BAM!). Even though no details have yet been announced, already it is being blasted by people who know about the project and have the brains to see through its flimsy rationales (e.g., here). And, it's interesting that so many geneticists, who of course benefitted themselves from their own Big Science decade+, are coming out against it. Not surprisingly, as it will steer funding to something else.
These projects do have some scientific questions, and identify areas of our limited knowledge. But these are nearly after-thoughts--first, let's look at everything that technology can find without having to think seriously about why we're doing it first (i.e., to have to state some useful hypotheses). And second, they seem to be transparent strategies for being bad rather than good citizens: NIH, and its PT Barnum leader Francis Collins, lays this Big One at Obama's feet just when it comes time to think about budget cuts. And the EU has, even in times of austerity, ponied up a half-billion Euros, for its own version of the Brain Drain (The Human Brain Project) -- is this a case of the US not wanting to be left behind? If the President says we can't do this all the way, then will he feel pressured to temper other cuts? This or something like must be what's in the lobbyists for Big Science's minds.
There is waste aplenty, crises in science research and publishing, and the like. But the very well organized university-science-industry welfare system knows how to propose projects easy to brag about and hard to turn down, to make sure the cuts happen on somebody else's lawn. Proposing huge new projects of the 'omics' (do everything all at once without real ideas) in the face of a budget crisis is basically to sneer at the public good, a science arrogance, which has all the earmarks of a cynical disregard for society at large and a shallowly selfish form of guild-protection. Or is this too cynical a view on our part?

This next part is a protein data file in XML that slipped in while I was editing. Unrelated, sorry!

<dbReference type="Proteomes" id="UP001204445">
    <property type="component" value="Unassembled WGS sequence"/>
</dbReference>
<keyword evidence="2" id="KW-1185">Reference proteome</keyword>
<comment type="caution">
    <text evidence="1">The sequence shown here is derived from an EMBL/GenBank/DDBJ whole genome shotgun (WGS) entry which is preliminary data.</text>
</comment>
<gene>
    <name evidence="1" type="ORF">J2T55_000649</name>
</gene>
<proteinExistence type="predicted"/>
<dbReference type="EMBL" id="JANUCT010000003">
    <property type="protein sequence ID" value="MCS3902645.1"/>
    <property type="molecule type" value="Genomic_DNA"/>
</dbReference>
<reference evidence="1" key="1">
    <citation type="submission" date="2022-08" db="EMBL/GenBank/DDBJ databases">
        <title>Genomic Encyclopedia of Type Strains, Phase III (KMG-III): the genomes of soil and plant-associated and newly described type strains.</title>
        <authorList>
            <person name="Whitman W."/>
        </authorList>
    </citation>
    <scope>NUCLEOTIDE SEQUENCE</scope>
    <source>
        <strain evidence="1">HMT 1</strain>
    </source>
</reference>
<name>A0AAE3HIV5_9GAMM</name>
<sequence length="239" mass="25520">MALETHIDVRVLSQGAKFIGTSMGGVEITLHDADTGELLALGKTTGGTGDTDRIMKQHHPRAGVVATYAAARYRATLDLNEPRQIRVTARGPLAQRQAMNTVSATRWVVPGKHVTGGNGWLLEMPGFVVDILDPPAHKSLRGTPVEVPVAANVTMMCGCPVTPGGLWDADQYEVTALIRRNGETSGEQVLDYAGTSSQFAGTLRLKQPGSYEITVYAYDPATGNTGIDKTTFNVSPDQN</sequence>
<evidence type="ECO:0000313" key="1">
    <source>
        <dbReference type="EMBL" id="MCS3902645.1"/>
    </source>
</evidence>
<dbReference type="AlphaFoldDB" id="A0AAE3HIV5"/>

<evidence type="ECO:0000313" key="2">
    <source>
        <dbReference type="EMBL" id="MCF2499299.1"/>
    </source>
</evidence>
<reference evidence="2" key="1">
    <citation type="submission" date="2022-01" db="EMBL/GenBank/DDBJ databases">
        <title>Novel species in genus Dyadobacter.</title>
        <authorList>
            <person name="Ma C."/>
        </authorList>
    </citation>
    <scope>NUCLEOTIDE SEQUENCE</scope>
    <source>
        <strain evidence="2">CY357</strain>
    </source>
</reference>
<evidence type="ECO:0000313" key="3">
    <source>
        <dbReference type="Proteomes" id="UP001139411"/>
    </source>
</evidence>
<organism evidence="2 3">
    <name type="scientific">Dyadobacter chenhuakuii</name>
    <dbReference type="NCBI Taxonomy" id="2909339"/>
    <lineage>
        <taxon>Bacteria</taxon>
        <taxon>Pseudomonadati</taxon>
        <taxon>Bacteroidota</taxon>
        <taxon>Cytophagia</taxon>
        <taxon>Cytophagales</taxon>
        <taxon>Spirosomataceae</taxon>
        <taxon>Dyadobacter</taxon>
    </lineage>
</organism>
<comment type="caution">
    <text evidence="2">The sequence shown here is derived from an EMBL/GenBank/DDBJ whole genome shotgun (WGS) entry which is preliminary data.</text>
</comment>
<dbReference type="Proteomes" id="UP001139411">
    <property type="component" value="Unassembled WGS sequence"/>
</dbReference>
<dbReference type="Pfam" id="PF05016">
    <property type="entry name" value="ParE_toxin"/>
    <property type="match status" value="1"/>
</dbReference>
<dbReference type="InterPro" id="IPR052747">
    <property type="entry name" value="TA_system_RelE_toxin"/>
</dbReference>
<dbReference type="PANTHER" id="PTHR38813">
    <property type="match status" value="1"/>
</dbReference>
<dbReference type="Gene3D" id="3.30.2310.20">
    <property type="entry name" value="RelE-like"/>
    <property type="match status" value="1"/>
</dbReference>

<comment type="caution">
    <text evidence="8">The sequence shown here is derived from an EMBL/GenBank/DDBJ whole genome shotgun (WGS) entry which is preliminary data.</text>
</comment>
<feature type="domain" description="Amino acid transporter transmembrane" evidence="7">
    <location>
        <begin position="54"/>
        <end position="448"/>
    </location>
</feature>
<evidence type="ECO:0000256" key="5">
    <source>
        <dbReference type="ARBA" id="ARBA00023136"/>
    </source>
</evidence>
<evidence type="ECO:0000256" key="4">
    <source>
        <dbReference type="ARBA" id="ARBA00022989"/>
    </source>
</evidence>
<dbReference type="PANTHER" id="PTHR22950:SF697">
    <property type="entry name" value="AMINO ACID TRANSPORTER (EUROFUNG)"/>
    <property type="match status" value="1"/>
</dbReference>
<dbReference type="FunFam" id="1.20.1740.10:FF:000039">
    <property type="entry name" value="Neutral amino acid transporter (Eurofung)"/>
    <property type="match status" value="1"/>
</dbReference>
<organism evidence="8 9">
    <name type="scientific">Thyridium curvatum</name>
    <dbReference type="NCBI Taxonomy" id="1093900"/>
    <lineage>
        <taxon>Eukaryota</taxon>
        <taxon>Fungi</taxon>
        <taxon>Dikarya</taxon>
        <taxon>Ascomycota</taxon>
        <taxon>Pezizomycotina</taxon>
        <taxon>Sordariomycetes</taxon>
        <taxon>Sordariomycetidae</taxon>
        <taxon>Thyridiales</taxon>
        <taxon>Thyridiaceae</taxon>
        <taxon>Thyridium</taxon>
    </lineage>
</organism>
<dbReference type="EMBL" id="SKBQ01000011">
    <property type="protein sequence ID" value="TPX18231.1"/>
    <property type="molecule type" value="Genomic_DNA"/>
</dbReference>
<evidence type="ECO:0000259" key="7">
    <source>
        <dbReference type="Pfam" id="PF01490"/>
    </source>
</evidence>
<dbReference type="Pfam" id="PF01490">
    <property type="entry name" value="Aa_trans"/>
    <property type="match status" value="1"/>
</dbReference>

No proposed project is entirely worthless, even 'mapping' the human brain. But the mind-set or strategem to co-opt research funding by going for Big Science is destructive to science itself, making safe, incremental, essentially thought-light (hypotheses need not apply) progress, and restricted to a set of investigators who have to toe the line as components of the bigger project. These are becoming more and more top-down, NIH-administrated mega-groups, rather than independently initiated projects (known as RO1 applications) and the same is likely happening in other funding agencies.
Investigators bemoan the reduction in RO1 funds, and the flood of applications, but investigators desperate for funds when the chance per application is slow churn out applications, and most of them are safe, incremental projects following fads that seem fundable. Investigators submit many applications a year, and who can blame them? Unless there is some real squeeze that forces the system to fund what is really inovative or addresses real problems, which is not the tenor of our Big Science times, making more money available for RO1's would be good, but won't solve the problems.